The Hydrogen Stream: Green hydrogen generation on the Baltic Sea


Salzgitter Flachstahl and Iberdrola Deutschland have signed a long-term deal to source electricity from the “Baltic Eagle” offshore wind farm, which is currently under construction in the German part of the Baltic Sea. The offshore wind farm is scheduled to go online at the end of 2024. Upon commissioning, Baltic Eagle will reach 476 MW of total capacity. “The green electricity from the wind turbines will be used to produce green hydrogen,” said Salzgitter Flachstahl. “Green hydrogen is a core component for Salzgitter AG to produce virtually carbon-neutral steel.”

German Minister of Economics Robert Habeck has announced funding for the SALCOS – Salzgitter Low CO2 Steelmaking transformation program. “As confirmed in this notice, the first development stage of SALCOS will receive around €700 million ($768.6 million) in federal funding and € 300 million from the state government,” said Salzgitter AG. “Taken together with the company’s own funds in excess of €1 billion already approved by Salzgitter AG, financing is now assured for the first development stage of SALCOS which is due to be implemented by the end of 2025.”

RWE and Badenova plan to jointly build a hub to produce, transport, and distribute green hydrogen on the Upper Rhine region in Germany. “With the planned electrolysis plant at the RADAG run-of-river power plant in Albbruck, we will be able to provide green hydrogen here in significant quantities from the end of 2026,” said Sopna Sury, COO Hydrogen for RWE Generation. “The green electricity for this will come from renewable sources in the region.” RWE plans to build an electrolysis plant with a capacity of 50 MW to produce up to 8,000 metric tons of green hydrogen per year. Badenova's infrastructure subsidiary, badenovaNETZE, plans to build a new hydrogen pipeline from Waldshut to Albbruck to reach industrial and transport customers on both sides of the Rhine River.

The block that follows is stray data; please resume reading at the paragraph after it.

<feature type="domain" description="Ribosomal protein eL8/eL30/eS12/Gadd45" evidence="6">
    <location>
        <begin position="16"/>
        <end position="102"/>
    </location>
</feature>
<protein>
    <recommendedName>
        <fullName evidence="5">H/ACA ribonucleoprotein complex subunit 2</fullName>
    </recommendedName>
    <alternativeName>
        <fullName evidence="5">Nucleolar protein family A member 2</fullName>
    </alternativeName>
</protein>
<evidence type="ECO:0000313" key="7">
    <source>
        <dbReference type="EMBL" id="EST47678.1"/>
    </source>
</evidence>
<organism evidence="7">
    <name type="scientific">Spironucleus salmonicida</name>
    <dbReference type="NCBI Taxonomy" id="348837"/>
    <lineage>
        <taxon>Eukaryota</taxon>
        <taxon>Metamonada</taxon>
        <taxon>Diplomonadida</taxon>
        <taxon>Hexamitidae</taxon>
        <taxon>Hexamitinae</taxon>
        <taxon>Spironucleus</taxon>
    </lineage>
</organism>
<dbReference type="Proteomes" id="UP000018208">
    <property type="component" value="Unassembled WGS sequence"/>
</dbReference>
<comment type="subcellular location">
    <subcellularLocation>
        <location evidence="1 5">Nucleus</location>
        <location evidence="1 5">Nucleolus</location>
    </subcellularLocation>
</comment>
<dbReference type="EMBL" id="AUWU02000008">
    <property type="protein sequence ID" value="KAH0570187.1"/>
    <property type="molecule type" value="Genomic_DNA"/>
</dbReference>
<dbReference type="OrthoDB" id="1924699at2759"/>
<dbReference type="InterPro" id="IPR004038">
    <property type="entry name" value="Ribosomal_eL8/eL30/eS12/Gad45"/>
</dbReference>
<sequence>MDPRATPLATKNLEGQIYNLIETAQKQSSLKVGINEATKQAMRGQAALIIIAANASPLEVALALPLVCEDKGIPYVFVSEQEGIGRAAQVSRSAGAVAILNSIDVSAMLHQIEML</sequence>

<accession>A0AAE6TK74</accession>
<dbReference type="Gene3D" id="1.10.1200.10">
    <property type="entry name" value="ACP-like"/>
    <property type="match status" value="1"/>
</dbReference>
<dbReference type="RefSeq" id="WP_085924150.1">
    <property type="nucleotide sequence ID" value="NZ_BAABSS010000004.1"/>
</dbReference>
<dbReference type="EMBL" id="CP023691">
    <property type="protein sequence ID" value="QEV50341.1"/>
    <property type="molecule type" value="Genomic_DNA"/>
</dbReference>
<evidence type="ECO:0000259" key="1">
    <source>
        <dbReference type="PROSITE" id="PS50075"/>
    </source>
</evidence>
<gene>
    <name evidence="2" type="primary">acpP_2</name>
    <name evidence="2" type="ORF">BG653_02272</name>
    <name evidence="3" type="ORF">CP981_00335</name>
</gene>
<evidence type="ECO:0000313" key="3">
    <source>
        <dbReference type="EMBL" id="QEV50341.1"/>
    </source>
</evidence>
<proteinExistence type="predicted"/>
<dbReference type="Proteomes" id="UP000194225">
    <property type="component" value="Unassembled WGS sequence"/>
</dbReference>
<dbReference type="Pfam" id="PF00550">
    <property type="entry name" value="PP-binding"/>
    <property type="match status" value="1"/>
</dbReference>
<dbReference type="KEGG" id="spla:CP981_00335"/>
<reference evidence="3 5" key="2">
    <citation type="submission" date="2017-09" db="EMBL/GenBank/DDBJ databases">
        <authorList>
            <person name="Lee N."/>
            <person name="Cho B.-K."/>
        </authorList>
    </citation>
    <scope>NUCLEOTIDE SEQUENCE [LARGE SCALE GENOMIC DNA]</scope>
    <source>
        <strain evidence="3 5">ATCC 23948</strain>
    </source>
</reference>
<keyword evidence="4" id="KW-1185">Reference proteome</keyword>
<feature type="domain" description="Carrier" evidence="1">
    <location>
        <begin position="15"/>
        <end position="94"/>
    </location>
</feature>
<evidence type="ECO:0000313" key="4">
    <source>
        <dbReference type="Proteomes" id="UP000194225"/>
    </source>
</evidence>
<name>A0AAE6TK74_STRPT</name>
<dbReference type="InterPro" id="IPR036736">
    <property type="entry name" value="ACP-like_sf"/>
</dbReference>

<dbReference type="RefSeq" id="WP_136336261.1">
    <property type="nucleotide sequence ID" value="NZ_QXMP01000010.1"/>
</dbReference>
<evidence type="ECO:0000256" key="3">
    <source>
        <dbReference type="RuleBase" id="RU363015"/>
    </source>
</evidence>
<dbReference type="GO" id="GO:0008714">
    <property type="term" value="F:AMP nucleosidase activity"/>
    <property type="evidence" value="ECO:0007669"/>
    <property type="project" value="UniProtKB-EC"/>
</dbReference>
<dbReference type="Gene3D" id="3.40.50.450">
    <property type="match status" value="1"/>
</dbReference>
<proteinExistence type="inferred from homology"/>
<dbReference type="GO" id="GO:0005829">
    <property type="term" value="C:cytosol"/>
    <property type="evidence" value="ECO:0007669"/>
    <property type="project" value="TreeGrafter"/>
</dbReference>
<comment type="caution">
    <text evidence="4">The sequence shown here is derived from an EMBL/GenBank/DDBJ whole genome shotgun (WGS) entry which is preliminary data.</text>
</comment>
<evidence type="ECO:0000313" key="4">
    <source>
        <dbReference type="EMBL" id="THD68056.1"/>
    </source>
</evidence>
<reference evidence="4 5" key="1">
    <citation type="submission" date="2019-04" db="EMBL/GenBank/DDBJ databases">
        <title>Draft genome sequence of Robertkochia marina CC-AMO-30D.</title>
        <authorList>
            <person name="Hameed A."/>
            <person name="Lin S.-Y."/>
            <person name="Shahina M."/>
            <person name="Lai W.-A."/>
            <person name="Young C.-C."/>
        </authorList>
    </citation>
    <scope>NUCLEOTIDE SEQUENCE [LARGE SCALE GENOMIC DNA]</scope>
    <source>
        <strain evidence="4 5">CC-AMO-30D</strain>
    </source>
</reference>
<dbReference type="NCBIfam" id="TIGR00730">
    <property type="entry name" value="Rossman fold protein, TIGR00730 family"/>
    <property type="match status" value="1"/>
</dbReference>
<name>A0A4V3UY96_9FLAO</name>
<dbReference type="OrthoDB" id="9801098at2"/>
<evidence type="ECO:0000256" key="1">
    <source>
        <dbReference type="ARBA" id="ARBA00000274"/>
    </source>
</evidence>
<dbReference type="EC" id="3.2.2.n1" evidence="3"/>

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Mercedes-Benz Special Trucks has presented a prototype of its Unimog multi-purpose vehicle with a hydrogen-powered combustion engine. The project, funded by the German Ministry for Economic Affairs and Climate Action, has been implemented by 18 industrial and scientific partners since July 2021. A hydrogen-powered combustion engine for the traction drive and all power take-offs “could prove to be a possible alternative drive type for the Unimog,” said Daimler Truck. “As space is limited, the installation of a purely battery-electric drive or hydrogen-based fuel cells would be challenging.” Daimler Truck said it only plans to offer climate-neutral vehicles in Europe, the United States, and Japan by 2039.

The Estonian Hydrogen Association has signed an agreement with Alexela, Eesti Energia, the Port of Tallinn, and the University of Tartu to “officially establish the world’s first nationwide Hydrogen Valley.”

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